Transitioning from pediatric to autonomous adult care is a vulnerable period when many adolescents drop out of HIV treatment programs. In contrast to trends in adult HIV infection where mortality is decreasing, rates of mortality among infected adolescents are increasing in many settings, underscoring the need for improved transitional care. Standardized transition tools, such as the US-based Got Transition model, have been developed to help children, caregivers, and providers plan for and execute transition across diverse chronic diseases; these tools are effective, and widely utilized in the US. However, transition tools are largely untested in settings with high HIV prevalence, and there are few systematic approaches to transition being used in Africa. Furthermore, effective transition can only occur alongside HIV disclosure, which can be delayed due to caregiver concerns about coping, guilt, or inadvertent loss of confidentiality. Transitional care and pediatric HIV disclosure are complementary urgent priorities for adolescents with HIV. We propose to adapt the Got Transition tool for use in Kenya where we have previously observed low rates of retention and disclosure among adolescents. We will utilize nationwide electronic medical records (KenyaEMR) to determine rates of successful transition in existing youth treatment programs, and determine predictors of successful transition (Aim 1). We will conduct interviews with adolescents, caregivers, healthcare workers and policy-makers to inform adaptation of the Got Transition tool for use in Kenya (Aim 2). Finally, we will test a combined intervention package consisting of the adapted transition tool plus a previously validated disclosure tool in a cluster randomized trial (Aim 3). This proposal builds on a >25 year HIV research collaboration between the University of Washington, the University of Nairobi, and the Kenya National AIDS/STI Control Programme (NASCP). Our collaboration with NASCOP enables us to conduct research that is impactful, locally relevant, and aligned with national programmatic approaches to facilitate implementation at scale. Adapting the established Got Transition model for use in Kenya and combining this with the disclosure toolkit is an efficient approach to address the continuum between pediatric to adult HIV care, and is expected to result in a novel product that can be implemented nationally. The study will additionally provide important evidence for a generalizable approach to improve disclosure and transition for adolescents with HIV infection throughout Africa.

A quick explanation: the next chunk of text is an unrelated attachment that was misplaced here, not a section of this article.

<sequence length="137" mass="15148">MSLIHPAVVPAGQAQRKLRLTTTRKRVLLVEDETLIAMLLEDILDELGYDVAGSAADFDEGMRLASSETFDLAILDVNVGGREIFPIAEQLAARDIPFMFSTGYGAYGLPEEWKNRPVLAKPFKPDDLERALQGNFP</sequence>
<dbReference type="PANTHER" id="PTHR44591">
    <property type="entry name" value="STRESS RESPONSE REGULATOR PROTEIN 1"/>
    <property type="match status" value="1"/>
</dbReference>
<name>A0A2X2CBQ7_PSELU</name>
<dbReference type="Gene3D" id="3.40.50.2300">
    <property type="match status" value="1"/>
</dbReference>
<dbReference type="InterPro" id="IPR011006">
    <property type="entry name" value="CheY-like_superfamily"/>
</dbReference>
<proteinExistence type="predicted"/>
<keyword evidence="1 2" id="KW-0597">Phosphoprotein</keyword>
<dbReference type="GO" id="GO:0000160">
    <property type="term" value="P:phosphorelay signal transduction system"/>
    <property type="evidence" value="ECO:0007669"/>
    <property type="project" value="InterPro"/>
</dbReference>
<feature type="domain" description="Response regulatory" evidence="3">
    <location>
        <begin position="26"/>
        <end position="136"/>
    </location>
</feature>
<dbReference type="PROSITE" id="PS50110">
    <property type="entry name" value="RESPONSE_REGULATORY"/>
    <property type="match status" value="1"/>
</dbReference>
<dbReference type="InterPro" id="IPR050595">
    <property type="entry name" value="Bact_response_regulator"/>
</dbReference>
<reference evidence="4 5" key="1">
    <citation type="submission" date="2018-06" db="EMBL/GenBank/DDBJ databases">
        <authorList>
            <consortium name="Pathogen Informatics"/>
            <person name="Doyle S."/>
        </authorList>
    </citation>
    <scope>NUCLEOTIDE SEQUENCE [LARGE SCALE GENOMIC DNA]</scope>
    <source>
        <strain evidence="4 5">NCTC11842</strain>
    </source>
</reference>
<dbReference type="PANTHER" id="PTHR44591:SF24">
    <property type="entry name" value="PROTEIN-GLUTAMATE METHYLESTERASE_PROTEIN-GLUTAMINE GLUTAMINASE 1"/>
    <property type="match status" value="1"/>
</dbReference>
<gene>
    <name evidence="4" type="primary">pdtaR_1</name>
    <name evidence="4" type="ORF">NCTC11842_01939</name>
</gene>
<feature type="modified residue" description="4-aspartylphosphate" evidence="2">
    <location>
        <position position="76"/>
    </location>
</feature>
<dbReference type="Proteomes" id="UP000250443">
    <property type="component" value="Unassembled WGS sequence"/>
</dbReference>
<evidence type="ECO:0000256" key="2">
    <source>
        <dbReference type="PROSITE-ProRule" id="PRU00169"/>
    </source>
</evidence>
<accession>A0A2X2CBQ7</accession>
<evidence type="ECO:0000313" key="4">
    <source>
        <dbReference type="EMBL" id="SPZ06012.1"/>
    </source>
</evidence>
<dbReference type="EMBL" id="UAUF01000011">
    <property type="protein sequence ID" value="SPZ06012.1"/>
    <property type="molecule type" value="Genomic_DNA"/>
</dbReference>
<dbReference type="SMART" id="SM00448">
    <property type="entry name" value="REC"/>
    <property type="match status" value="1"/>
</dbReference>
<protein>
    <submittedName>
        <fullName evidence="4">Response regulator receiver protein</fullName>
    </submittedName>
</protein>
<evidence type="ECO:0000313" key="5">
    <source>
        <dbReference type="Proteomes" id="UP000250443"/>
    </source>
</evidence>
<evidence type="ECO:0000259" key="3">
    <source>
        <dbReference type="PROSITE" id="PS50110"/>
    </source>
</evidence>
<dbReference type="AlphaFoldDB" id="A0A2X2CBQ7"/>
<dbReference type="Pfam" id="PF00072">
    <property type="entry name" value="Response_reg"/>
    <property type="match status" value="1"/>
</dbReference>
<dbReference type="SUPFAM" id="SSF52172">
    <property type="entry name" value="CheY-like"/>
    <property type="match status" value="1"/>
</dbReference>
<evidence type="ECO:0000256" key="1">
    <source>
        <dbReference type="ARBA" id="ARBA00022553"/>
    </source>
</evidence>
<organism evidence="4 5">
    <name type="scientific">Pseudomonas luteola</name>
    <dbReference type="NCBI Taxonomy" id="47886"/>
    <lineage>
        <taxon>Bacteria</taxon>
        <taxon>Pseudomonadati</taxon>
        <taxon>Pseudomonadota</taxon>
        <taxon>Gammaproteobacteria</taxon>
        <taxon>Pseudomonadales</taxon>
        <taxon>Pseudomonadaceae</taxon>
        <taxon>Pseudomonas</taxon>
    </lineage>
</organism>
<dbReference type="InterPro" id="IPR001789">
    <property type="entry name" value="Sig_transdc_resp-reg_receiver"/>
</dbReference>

Transitioning from pediatric to adult HIV care is a particularly vulnerable time in which many adolescents drop out of care and stop taking their drugs; programmatic improvements to improve and increase rates of retention, adherence, and disclosure have the potential to improve both proximal and lifetime outcomes for HIV-infected adolescents. The proposed study will determine predictors of successful transition and will test an intervention aimed at improving rates of effective disclosure and transition.